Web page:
p.s. Regarding your attitude towards nullsec as an "endgame": there's no endgame in EvE. It's all about the distribution of the influence. The guys with big ambitions capable of leading packs of grunts stick to sov null. The smaller groups start occupying npc null and lowsec systems (just take a tour round Molden Heath, you'll bump into some of them). The smallest ones stage in wormholes, since you can gain control on the numbers of the opposing fleets.

So, claiming the territory yours generally is the endgame, no matter where it is.

Znybar said...

The problem is when there are advanced tech two ships that are supposed to be the best at what they do, and take at least two months to train fully, they should be better in every way bar price. With the new scythe buff, that won't be the case. No one is angry there's a viable logi noobship. Everyone IS angry that said noobship is as good or better than one that takes months to train/cost 100 times as much.

Ulsaki said...

Dumbing down seems to be a problem across the games industry right now.

An example that springs to mind is how the Splinter Cell series has been butchered.

Chaos Theory is considered one of the best stealth games ever made and sold very well, but it was apparently 'hardcore' simply because it's not a run-and-gun FPS that any retard can complete. Even though your character is quite lethal for a stealth game...

Sadly the quest for greater and greater sales is having a very negative impact.

Btw Gev, do you still accept moron screenshots from WoW (or at all)? Got a few funny ones where I'm accused of destroying a market, selling at a 1000% profit margin because the guy wants to sell them at 3000%-5000%.

JackTheManiac said...

I think when people say "I play for fun", they mean "I don't play in competition in other players" or "I don't derive my fun from playing in a competitive manner".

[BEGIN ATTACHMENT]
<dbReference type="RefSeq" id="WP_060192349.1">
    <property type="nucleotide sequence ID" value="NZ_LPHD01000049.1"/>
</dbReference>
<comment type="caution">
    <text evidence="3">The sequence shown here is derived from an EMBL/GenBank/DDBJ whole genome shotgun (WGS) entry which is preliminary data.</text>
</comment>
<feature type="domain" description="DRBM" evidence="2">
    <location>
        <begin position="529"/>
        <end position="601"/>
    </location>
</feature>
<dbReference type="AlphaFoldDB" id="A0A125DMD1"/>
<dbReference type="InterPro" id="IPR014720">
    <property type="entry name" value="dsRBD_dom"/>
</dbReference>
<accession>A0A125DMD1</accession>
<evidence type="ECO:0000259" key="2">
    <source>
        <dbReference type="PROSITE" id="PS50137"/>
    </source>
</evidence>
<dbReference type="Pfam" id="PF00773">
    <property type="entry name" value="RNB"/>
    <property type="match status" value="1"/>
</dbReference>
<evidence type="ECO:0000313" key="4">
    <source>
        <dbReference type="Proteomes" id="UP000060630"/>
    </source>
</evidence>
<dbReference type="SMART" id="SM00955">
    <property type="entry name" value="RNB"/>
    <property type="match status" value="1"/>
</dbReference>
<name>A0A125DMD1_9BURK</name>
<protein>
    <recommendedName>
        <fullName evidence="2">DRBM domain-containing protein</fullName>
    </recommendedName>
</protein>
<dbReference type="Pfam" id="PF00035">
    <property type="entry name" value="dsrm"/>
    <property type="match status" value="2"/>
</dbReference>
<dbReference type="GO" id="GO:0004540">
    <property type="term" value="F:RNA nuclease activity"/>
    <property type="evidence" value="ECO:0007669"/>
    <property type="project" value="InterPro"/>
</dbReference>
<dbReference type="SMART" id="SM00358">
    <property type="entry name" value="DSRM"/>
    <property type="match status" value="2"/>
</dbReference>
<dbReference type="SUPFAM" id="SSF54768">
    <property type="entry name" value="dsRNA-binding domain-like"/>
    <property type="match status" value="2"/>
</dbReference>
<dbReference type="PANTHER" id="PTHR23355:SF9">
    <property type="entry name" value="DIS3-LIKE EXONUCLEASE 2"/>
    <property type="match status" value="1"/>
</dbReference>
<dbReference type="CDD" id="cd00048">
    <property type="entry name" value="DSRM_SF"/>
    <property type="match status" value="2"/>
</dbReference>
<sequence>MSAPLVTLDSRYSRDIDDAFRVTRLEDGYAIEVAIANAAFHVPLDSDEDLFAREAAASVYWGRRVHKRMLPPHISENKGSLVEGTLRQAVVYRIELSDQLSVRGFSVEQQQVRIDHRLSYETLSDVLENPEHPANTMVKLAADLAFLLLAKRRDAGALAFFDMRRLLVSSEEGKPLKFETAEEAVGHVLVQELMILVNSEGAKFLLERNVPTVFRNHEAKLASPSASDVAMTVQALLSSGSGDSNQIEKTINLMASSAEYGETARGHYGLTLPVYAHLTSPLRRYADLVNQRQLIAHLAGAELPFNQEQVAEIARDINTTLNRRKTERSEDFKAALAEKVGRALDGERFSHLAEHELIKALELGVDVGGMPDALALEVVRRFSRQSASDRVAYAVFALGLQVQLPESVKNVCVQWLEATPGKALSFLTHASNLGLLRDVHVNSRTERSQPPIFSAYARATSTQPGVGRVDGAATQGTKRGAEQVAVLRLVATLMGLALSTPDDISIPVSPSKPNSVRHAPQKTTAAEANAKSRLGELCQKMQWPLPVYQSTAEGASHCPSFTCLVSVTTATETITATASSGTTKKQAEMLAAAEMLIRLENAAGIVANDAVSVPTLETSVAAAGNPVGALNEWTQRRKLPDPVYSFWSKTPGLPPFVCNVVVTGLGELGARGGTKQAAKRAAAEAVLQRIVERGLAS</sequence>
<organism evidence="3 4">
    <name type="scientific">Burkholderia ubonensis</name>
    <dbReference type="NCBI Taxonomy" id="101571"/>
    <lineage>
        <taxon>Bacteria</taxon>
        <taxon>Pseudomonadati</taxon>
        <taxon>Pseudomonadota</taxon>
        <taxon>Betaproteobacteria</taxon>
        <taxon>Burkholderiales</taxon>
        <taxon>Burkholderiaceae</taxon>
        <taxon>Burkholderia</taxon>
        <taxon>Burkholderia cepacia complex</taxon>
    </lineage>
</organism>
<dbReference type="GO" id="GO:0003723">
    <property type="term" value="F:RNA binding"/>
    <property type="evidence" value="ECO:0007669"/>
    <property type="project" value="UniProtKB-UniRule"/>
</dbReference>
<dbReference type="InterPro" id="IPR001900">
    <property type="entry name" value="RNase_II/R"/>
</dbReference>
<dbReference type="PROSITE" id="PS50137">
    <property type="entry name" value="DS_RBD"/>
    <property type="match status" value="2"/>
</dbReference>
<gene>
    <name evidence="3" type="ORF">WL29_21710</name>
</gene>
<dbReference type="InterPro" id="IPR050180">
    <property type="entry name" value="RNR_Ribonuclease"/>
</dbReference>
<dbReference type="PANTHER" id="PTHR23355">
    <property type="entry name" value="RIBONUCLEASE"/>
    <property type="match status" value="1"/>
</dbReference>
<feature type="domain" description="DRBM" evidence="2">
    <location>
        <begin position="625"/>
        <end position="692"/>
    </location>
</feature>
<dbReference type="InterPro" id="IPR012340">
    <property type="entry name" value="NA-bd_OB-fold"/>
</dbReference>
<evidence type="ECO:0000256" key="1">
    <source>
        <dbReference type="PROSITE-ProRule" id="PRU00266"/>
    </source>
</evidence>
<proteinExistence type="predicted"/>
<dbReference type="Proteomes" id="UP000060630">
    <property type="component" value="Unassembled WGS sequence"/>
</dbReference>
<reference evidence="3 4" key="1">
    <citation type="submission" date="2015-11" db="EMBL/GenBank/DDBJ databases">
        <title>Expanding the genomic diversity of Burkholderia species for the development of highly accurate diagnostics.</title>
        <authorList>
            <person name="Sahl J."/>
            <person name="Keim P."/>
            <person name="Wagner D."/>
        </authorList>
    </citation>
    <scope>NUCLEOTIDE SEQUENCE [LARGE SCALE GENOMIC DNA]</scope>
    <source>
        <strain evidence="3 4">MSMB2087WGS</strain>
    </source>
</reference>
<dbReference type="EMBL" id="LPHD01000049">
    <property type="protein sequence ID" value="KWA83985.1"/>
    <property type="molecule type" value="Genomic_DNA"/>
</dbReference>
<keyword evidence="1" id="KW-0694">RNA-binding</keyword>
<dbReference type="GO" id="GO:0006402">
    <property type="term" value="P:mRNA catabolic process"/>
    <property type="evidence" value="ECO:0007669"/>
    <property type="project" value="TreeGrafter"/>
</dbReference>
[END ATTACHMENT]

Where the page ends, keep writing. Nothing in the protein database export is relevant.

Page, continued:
By competitive I mean, and it is either PvP (win over the other 1v1 where it's the objective by being better, arena, duels) or PvP (win the BG/objective the way it's intended by being better/having a better team) or PvE/PvP (Be a better player overall: heal more, do more damage, mitigate more damage, etc, your perfomance (quantified) is higher than the other player (YOU>HIM) with the same role vs a third party.

Bridge fighters do not win, they sometimes get facerolled. They may sometimes be good and derive pleasure for such actions, but it does not make them win the game.

In fact, this could be what they mean by playing for fun: Playing for the sole purpose of fun with no regard for rewards or the fame/recognition of being good (as when they pwn face they feel good, "I pwned his face" because humans, mentally sick creatures derive pleasure from dominating others, and making them feel bad about themselves, even though it's often useless and a behaviour bordering psychopathy, versus playing competitevely for consistent rewards, in a fair game where the other guy's your opponent, it is a battle you are both engaged in, may the better guy win.

"Play for fun" is some kind of idiom, rather than something to take literally (as pretty much everyone plays for fun anyway). It means playing for fun alone, disregarding rewards as a goal but happy when they come.

So, the problem is that those who don't play in a competitive way get in the competitive groups. They shouldn't be there.

The bads who "play for fun" still want rewards, but the two are uncompatible.

Anonymous said...

How many months did it take you to get into a logi? Imagine a player who has no interest in station trading (not that unusual). What else is he supposed to do in that time?

Anonymous said...

The new Scythe is a huge improvement from a ship nobody flies currently to a JR Scimitar. I think this change will help us see more logi pilots as it lets you try out a reasonable approximation for a very small skill investment.